I’ve finished the next segment of Smart Tailoring with Kenneth King: preparing the body canvases to support the jacket fronts.
They turned out well.
As with the previous segments, Kenneth has a knack for making an arcane process comprehensible and easy to follow.
The object of this segment is to shape and buttress the body canvases so they can support the jacket fronts that will be riding on top.
The shaping is done with darts. Just as the jacket is shaped with darts, so is the body canvas. The difference is that in the canvas the return of the dart is dispatched with a rotary cutter.
Then Kenneth discusses an extra pattern piece called the shield, cut from tailor’s canvas, that covers the front shoulder.
Depending on the fabric, the garment, and the wearer, you can cut additional layers of canvas in graduated sizes and alternating grainlines for further reinforcement and definition of the shoulder.
He shows you how to draft these pieces–it’s easy–but in my case I think the base shield is enough for my jacket and fabric.
If I were making a military greatcoat from a heavy wool and wanted the garment to have a lot of shoulder definition I might very well use all the supporting cast of canvas shield pieces.
By the way, I checked the definition of “greatcoat” and came upon this discussion of overcoats, topcoats and greatcoats on Gentleman’s Gazette. I suddenly have a craving to tailor a substantial coat for Jack, or scale down a man’s sensible, durable coat style for myself.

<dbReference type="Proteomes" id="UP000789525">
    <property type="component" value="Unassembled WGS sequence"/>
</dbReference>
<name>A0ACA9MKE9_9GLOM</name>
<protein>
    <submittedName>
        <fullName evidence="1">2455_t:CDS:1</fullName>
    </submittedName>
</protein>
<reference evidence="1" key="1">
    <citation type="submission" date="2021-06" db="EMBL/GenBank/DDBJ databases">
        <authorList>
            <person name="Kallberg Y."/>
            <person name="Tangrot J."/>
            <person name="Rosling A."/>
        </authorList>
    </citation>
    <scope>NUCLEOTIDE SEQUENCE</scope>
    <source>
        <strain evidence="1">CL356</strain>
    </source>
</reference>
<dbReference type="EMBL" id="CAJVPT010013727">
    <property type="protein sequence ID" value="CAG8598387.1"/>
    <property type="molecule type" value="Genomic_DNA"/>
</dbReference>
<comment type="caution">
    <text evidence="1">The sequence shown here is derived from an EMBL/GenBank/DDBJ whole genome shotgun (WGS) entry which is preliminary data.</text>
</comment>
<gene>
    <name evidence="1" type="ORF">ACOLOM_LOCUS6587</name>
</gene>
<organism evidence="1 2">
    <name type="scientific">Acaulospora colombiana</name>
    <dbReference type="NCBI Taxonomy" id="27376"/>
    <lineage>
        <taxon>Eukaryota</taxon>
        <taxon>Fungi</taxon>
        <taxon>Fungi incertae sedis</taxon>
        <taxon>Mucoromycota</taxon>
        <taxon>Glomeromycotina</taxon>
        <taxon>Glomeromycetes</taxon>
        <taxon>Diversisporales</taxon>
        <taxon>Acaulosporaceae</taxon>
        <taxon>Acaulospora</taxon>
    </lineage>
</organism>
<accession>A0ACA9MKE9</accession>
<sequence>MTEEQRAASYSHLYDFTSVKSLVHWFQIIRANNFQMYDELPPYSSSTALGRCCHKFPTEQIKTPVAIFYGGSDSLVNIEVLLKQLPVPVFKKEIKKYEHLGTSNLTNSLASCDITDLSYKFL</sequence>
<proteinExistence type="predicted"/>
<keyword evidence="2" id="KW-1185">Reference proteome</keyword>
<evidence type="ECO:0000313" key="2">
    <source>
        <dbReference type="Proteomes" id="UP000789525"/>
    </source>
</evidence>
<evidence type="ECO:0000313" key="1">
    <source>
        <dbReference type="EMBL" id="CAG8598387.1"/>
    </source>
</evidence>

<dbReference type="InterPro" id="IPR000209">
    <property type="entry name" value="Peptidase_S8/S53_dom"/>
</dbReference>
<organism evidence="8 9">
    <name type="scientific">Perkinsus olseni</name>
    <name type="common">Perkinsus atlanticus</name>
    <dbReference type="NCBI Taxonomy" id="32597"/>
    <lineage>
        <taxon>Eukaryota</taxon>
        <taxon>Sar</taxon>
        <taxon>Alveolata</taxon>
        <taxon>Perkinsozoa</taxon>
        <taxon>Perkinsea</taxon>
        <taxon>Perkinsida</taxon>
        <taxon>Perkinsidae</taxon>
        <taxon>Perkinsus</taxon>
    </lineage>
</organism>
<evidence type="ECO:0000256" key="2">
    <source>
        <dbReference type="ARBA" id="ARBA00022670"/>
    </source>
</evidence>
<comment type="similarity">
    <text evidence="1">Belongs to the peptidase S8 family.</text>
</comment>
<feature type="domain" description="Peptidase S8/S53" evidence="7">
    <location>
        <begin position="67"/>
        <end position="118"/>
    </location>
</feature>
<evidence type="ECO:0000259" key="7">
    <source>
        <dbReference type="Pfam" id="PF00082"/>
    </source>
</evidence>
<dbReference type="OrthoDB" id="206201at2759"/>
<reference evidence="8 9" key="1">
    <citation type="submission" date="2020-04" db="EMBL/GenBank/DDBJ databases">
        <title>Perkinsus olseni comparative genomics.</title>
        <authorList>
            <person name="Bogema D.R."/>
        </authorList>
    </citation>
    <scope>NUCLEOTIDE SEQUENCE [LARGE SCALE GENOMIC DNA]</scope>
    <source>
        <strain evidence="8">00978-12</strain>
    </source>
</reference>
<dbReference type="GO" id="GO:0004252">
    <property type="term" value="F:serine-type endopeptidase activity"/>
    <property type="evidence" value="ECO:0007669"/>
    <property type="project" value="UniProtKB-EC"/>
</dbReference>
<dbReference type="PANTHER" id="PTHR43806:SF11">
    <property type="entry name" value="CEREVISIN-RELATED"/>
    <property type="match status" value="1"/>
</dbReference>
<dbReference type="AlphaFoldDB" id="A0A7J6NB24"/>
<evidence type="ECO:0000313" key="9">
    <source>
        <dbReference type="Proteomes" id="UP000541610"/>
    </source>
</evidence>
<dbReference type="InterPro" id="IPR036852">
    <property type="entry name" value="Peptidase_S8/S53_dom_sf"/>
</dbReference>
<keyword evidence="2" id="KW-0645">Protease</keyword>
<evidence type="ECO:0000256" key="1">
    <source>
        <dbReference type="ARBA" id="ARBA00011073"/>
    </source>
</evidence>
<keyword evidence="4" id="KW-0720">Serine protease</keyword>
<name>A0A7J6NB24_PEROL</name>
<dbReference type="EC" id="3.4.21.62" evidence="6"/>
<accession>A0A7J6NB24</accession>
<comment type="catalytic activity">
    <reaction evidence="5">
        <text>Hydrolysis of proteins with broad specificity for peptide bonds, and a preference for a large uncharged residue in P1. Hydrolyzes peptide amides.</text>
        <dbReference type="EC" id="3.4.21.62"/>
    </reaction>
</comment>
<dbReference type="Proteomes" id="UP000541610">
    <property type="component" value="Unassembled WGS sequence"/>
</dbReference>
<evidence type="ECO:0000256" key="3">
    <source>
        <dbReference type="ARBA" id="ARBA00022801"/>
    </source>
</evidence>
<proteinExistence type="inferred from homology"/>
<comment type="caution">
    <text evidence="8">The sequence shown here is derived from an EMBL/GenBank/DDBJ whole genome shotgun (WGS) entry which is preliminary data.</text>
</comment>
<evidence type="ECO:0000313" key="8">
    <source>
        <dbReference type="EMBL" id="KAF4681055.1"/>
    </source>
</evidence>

Following this Smart Tailoring process is not only putting these ideas in my head, but getting me to think through what it would take to execute the ideas–and not being unnerved.
More and more, I’m reasoning out what support and shaping a garment would need “downstairs” using canvases, stays, and shoulder pads to create the best effect “upstairs” for the fabric and wearer. (Does it come as a surprise that I watch Downton Abbey?)
The shield is attached to the body canvas with pad stitching done on a flat surface. I’ve pad stitched before and have memories of tried patience and punctured fingertips, but this was a breeze, and thankfully thimble-free. (In the Savile Row tailoring class I took last year I never did find a thimble that fit.)
A theme I’m noticing in Smart Tailoring–and in Kenneth King’s work in general–is that when he recommends hand work, it’s because that method achieves an effect better than a machine can. “I like sewing by hand because I feel I have a lot more control,” he says.
But Kenneth King is no hand-stitching snob. A prefabricated product might work very well for a particular garment–and deadline.
“Now this is just something a lot of people don’t know,” he says. “If you really don’t want to go through all of this trouble to generate all of these pattern pieces, you can purchase fronts [for men’s jackets]. These are canvas fronts, pre-purchased… [A]s you can see down here in the bottom, they’re sized by jacket size. If you’re in a hurry, and you need to get tailoring done, it’s entirely legitimate.”
“You have the different options,” Kenneth says, referring to kinds and amounts of hand stitching and canvas reinforcements. But what I’m hearing is that all these foundational skills he’s teaching are making my options greater than ever. And that’s pretty exciting.